The highly developed honorific systems in Korean and Japanese are functionally similar but differ with respect to non-subject referent honorifics, which indicate the speaker’s deference toward a non-subject referent participant in the event described. Satoshi Uehara argues that the relatively higher productivity of non-subject referent honorifics in Japanese is motivated by two socio-cultural factors: the egocentric viewing arrangement which is based on the Japanese self-humbling nature of deference, and the distinction between ‘uchi’ (‘inside’) and ‘soto’ (‘outside’) which refers to the omnipresent boundary between the in-group and the out-group.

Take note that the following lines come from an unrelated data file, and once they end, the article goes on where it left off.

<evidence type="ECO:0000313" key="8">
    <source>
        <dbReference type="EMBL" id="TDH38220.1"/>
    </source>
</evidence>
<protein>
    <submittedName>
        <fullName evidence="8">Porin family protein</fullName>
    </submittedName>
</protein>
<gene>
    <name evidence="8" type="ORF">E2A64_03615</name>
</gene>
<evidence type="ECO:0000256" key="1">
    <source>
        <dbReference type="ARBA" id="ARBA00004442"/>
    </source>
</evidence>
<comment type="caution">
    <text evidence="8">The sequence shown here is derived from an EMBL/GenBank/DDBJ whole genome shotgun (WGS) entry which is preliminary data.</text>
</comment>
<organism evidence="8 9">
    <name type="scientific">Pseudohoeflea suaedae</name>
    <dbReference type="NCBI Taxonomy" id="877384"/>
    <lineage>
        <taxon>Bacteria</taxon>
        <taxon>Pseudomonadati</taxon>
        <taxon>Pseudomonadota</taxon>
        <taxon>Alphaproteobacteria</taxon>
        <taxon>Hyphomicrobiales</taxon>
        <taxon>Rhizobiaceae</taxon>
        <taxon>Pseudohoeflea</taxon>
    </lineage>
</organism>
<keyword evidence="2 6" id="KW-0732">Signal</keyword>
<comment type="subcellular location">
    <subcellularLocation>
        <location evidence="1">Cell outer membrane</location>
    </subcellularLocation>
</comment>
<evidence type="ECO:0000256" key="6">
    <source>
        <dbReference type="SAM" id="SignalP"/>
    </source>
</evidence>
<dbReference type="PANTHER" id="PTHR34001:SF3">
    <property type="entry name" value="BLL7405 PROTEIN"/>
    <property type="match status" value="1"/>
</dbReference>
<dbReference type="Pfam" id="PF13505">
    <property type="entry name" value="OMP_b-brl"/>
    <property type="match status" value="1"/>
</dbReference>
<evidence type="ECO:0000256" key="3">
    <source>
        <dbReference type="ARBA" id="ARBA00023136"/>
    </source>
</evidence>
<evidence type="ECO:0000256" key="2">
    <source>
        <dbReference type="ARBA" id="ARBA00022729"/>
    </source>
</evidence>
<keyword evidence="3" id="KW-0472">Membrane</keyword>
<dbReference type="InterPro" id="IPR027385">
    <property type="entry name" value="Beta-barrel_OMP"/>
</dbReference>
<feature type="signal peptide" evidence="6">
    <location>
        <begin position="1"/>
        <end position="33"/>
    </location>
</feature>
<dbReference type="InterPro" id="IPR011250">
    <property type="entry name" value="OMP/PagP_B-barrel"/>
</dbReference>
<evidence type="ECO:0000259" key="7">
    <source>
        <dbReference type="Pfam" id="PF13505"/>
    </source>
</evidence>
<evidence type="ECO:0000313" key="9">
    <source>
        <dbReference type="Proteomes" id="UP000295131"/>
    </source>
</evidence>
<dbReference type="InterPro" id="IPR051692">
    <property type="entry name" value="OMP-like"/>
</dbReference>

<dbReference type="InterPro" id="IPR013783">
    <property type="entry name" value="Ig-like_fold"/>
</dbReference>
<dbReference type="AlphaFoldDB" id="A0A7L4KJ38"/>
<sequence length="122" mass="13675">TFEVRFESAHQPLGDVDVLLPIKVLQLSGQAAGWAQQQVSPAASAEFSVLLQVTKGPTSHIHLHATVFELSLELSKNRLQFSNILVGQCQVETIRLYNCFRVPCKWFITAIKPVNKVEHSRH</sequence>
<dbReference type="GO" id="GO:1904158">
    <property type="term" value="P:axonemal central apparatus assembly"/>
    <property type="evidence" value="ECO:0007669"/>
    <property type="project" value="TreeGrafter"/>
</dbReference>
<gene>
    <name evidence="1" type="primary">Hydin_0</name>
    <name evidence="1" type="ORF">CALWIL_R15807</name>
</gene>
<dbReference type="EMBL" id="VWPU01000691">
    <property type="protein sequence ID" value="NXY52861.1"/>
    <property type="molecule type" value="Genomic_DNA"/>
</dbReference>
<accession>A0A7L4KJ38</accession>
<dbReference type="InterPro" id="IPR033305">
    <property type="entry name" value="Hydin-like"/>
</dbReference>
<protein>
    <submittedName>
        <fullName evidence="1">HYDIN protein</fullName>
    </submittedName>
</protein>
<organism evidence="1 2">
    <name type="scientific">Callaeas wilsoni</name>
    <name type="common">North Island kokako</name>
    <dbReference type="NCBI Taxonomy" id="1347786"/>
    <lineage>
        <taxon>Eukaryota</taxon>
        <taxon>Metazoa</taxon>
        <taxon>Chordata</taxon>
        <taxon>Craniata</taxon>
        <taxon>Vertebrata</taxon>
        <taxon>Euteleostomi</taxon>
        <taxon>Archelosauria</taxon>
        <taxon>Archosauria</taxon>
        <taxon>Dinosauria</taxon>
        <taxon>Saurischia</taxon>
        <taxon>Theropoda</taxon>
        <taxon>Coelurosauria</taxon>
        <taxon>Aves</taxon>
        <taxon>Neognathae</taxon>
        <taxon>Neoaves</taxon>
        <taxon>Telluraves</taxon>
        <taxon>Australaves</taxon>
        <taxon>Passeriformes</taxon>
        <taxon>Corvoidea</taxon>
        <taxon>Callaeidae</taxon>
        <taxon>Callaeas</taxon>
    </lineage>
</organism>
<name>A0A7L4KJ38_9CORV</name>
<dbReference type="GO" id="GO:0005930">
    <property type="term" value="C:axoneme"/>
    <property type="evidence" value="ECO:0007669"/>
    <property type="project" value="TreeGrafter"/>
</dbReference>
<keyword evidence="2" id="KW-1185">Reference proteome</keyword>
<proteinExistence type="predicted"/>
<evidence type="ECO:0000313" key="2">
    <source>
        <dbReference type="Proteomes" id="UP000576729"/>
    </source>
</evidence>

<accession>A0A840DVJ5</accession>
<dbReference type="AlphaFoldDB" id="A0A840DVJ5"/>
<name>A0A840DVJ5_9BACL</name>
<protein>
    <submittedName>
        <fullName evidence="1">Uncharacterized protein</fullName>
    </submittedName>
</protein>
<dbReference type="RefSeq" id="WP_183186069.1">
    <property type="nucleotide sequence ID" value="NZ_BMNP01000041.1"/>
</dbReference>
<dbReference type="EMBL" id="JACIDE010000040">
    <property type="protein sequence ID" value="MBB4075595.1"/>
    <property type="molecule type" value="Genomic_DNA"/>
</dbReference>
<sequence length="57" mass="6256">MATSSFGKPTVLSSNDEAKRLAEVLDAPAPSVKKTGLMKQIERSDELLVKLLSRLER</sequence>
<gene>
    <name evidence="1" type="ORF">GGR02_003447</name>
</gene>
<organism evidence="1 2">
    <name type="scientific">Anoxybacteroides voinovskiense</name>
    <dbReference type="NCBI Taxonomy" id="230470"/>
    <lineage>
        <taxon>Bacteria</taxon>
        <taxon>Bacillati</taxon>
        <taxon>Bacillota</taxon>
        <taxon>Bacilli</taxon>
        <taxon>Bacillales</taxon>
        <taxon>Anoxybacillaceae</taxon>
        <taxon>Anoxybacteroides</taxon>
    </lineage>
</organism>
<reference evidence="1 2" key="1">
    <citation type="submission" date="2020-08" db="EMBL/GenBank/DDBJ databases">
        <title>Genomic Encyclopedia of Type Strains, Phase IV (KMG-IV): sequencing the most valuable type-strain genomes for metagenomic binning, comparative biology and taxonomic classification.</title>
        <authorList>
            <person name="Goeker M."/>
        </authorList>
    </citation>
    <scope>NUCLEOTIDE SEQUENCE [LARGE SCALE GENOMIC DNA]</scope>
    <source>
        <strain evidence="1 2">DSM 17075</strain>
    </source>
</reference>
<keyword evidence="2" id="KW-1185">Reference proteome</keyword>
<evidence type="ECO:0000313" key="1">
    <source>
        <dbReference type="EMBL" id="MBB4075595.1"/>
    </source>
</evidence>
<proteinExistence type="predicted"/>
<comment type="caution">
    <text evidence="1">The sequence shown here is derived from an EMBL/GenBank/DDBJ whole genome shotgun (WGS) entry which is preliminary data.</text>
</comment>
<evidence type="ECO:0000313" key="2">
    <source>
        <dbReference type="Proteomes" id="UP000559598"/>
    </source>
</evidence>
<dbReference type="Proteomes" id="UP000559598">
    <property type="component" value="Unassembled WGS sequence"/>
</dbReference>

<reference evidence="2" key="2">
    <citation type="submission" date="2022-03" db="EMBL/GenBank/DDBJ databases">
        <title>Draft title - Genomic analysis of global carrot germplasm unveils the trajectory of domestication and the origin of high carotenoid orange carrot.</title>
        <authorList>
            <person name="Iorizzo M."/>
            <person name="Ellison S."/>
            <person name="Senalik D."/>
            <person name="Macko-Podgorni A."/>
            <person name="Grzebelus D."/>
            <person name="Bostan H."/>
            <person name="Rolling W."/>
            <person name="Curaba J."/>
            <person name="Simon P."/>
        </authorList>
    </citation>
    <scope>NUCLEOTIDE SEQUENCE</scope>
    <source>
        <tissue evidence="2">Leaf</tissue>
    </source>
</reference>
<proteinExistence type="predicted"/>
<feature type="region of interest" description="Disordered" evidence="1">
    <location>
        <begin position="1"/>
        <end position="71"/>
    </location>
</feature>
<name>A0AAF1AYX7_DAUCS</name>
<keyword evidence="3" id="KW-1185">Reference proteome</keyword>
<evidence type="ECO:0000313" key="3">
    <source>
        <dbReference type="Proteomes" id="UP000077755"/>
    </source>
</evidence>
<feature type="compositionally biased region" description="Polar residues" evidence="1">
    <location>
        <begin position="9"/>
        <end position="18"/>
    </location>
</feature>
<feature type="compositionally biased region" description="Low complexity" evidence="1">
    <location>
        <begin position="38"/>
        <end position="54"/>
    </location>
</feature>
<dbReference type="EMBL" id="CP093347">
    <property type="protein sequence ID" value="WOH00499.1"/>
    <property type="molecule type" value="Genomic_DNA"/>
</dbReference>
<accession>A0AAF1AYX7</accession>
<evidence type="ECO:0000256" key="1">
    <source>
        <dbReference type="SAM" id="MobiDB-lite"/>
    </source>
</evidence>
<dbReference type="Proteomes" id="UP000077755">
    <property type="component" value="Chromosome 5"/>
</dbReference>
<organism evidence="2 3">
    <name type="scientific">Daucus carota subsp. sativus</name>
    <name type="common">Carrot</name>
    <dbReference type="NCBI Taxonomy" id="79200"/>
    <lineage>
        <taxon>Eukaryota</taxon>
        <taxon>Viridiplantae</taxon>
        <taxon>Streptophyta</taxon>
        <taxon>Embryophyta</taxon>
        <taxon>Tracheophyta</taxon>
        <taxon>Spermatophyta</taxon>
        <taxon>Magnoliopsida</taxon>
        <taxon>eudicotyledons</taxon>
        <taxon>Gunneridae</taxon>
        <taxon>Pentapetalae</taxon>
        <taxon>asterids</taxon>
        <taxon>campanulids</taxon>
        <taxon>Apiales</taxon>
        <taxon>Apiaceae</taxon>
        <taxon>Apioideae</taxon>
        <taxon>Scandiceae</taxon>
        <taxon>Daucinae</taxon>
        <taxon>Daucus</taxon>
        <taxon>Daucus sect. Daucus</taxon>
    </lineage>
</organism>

Part Two of the volume is devoted to motivational accounts of certain aspects of the lexicon. Elena Tribushinina argues that the conceptual motivation in adjectival semantics lies in cognitive reference points. The reference-point reasoning is actually a pervasive cognitive phenomenon intrinsic to the interpretation of dimensional adjectives. It is argued that a multitude of reference points may be used to anchor conceptual specifications of adjectives, prototypes being only a special case of the reference-point mechanism. For example, dimensional adjectives may be interpreted vis-à-vis an average value of the property (norm), endpoints of the scale (as with the measure phrase ‘five feet seven inches tall’) and dimensions of the human body (EGO) (as in the sentence ‘Giraffes are tall’).